Fresh Ideas for Growing Cannas in Your Garden

Fresh Ideas for Growing Cannas in Your Garden—Longfield-Gardens

Canna Tropicana with Dahlias

There is nothing subtle about cannas. With their big leaves, impressive height and vibrant, orchid-like flowers, these flashy extroverts love being the center of attention. Finding new and creative ways to use all that exuberant energy is exactly what makes them so fun to grow. Read on for some inspiration!

Growing Cannas – The Basics

There’s nothing difficult about growing these spring-planted bulbs. Here’s what they need:

HEAT. Cannas are tropical plants that love warm weather, so don’t be surprised if they grow slowly at the beginning of the season when the soil is still cool. By mid-July, your plants will shift into high gear and grow as much as an inch a day!

MOISTURE. Cannas are thirsty plants, so keep this in mind when choosing a planting location.  If you plan to grow them in containers, choose a large pot so the plant has enough room to reach its full potential. Larger pots also make it easier to keep up with watering.

ROOM TO GROW. It takes just 3 to 4 months for a fist-size clump of rhizomes to grow into a plant that’s as tall as you are. Height varies from one variety to the next, so when you’re shopping for cannas, be sure to note the variety’s mature size.

Landscaping with Cannas

There are so many ways to incorporate these showy, tropical plants into your landscape. Make the most of their impressive size by using them to hide an unwanted view or define an outdoor room. You can use cannas to dress up an outbuilding or soften the lines of a fence. Wish your patio felt a bit more private? Enclose it with cannas!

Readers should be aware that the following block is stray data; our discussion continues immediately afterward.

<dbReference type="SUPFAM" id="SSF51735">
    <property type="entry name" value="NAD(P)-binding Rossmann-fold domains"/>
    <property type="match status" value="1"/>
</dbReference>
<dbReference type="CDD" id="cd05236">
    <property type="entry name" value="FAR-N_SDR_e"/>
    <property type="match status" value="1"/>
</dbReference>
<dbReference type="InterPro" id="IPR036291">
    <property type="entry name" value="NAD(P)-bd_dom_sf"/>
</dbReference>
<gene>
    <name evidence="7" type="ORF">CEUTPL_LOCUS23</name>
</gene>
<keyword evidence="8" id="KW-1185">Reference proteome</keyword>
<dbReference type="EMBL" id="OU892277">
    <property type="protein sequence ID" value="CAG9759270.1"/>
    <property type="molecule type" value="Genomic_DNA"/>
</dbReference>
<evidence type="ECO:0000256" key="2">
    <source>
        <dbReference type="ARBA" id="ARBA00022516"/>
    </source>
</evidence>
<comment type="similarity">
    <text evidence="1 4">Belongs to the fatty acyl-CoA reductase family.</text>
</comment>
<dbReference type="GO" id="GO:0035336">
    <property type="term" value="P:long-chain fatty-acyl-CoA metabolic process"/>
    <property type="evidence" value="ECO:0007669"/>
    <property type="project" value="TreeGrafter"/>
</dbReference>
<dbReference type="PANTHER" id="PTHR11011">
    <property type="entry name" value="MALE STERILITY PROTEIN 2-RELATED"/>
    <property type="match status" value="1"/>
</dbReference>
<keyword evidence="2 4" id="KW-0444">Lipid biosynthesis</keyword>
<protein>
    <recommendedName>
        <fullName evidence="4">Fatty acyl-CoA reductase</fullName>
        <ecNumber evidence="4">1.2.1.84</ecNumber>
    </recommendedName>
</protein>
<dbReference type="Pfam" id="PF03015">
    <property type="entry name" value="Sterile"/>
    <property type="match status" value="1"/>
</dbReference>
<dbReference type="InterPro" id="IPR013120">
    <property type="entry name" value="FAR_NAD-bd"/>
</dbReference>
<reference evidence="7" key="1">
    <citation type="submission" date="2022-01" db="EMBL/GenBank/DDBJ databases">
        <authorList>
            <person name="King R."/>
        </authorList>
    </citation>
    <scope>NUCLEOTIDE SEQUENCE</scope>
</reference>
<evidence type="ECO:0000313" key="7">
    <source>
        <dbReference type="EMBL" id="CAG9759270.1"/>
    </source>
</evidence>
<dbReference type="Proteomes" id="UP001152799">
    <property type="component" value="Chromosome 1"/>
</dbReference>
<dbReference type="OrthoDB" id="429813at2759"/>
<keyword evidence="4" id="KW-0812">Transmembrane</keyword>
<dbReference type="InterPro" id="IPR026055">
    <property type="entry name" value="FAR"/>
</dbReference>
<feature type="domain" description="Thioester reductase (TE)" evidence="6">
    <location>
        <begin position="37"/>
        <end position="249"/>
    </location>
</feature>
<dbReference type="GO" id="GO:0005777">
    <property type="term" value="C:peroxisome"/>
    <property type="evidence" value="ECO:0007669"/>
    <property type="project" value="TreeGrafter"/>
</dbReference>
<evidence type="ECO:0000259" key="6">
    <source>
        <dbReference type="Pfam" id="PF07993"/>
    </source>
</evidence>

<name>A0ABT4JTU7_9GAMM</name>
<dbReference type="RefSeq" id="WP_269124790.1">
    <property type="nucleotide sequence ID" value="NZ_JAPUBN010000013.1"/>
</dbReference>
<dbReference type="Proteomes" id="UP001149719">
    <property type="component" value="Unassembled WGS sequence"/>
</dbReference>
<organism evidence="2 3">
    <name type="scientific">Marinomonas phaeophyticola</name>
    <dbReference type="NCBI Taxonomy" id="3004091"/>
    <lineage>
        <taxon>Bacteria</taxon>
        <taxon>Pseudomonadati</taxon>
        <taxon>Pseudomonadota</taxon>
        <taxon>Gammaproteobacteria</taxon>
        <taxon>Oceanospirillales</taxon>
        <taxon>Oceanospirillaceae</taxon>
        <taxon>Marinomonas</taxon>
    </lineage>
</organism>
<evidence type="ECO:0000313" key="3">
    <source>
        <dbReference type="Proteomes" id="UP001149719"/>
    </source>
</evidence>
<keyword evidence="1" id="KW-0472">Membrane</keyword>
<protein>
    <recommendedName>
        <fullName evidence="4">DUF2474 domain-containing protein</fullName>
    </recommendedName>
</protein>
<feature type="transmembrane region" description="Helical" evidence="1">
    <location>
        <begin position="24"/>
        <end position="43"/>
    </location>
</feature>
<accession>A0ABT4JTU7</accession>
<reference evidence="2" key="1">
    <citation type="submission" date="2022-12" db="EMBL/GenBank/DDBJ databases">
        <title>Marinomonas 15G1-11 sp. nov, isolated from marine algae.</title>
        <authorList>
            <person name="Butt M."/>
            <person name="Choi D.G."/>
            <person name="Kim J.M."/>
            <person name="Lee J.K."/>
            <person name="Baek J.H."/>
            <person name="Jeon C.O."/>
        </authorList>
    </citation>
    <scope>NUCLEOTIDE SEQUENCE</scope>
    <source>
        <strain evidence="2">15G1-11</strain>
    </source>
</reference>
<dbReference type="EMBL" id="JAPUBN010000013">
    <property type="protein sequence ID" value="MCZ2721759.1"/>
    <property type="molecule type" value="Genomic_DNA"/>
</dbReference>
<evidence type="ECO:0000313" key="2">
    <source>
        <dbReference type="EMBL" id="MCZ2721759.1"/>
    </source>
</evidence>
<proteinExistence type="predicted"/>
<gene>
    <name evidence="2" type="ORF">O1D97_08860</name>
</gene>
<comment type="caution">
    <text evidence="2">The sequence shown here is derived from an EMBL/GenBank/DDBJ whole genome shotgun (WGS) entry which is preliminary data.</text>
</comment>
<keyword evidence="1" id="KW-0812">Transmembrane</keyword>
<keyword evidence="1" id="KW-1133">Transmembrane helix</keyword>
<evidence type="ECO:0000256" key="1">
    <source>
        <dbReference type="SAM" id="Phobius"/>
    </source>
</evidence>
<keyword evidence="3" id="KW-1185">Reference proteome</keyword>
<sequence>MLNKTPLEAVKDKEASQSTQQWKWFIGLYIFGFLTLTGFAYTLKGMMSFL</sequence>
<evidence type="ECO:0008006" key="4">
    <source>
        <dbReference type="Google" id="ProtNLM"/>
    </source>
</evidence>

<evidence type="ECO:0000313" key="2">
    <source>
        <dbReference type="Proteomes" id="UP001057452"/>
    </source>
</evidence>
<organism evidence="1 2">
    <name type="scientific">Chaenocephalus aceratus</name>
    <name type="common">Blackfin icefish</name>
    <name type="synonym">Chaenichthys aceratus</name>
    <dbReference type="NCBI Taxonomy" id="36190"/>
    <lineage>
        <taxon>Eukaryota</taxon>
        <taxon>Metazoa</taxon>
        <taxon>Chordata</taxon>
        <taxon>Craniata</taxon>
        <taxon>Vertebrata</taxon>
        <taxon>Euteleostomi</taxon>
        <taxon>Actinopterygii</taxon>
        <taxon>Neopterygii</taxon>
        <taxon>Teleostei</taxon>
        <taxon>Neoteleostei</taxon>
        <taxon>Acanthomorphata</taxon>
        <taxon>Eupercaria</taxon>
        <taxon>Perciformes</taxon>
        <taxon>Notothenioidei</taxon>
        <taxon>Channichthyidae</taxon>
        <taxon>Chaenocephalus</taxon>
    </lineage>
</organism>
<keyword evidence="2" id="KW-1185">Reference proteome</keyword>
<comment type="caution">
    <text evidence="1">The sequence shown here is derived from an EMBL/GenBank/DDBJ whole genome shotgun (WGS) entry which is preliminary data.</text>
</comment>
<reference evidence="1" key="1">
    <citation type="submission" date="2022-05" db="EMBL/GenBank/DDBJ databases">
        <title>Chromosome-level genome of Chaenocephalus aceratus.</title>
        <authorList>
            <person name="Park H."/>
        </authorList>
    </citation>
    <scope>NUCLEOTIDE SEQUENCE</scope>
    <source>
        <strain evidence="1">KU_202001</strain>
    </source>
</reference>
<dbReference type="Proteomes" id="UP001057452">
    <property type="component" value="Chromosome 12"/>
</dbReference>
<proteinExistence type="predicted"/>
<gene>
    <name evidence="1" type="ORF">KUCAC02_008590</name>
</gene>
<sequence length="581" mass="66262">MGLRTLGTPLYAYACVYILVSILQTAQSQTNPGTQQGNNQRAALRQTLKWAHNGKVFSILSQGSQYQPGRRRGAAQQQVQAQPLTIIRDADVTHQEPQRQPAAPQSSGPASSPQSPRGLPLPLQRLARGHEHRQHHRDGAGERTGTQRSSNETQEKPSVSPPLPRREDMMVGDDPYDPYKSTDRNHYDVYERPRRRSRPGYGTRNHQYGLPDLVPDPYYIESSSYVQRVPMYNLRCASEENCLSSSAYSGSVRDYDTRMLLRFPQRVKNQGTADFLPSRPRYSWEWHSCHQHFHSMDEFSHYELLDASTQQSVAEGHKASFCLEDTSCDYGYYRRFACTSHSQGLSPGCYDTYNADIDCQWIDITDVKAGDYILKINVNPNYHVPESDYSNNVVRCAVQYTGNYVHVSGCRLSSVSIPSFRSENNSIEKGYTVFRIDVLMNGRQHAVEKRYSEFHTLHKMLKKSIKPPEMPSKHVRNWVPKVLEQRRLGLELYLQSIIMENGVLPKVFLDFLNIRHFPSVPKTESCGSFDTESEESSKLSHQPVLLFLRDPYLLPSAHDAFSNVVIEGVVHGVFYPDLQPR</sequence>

While cannas always look great on their own, consider pairing them with other big and assertive plants such as elephant ears, dahlias, sunflowers, amaranth and kiss-me-over-the-garden-gate.

The canna’s dramatic foliage and exotic flowers take pots and planters to new heights. You can plant cannas in their own pot, or pair them up with caladiums, coleus, dahlias, euphorbia and hibiscus. Cannas come in a range of heights — short, medium and tall — so choose a variety that fits your container and location.

Cannas hit their stride in late summer, when most flower gardens are beginning to fade. To keep your garden colorful right through September, you can rely on cannas and late-blooming perennials such as rudbeckia, agastache, Russian sage and helenium.

Fresh Ideas for Growing Cannas in Your Garden—Longfield-Gardens

Late summer border with Tropicana and Tropicana Gold.

Creative Combinations

Canna foliage can inspire all sorts of wonderful plant combinations. Above, two different cannas have been planted with coleus, amaranth, gaillardia, helianthus and lantana. It’s an eye-catching late summer display that will keep going right through the fall.

The leaves of ‘Tropicana’ and ‘Tropicana Gold’ feature colorful stripes that glow when they’re backlit. In pots, these plants look terrific paired with coleus and anything with purple, pink or coral flowers.

To accentuate the drama of a dark-leaved variety such as ‘Australia’ and ‘Tropicana Black’, pair them with the equally dark foliage of coleus, amaranth, alternathera or sweet potato vine. For dramatic contrast, add a splash of lime, creamy white or yellow.

Fresh Ideas for Growing Cannas in Your Garden—Longfield-Gardens

Canna Tropicana with Black-Eyed Susan Vine

Want to attract hummingbirds to your garden? Plant varieties with bright red blossoms such as ‘Australia’, ‘Tropicana Black’ and ‘Rosita’. They’ll keep hummers zooming through your garden all summer long.

Cannas always put on a great show — so why not put some to work in your garden this summer? You can shop our complete selection of varieties HERE. To learn more about planting and growing, read All About Cannas. Our in-house bulb expert, Hans Langeveld, also shows you how to plant them in this VIDEO.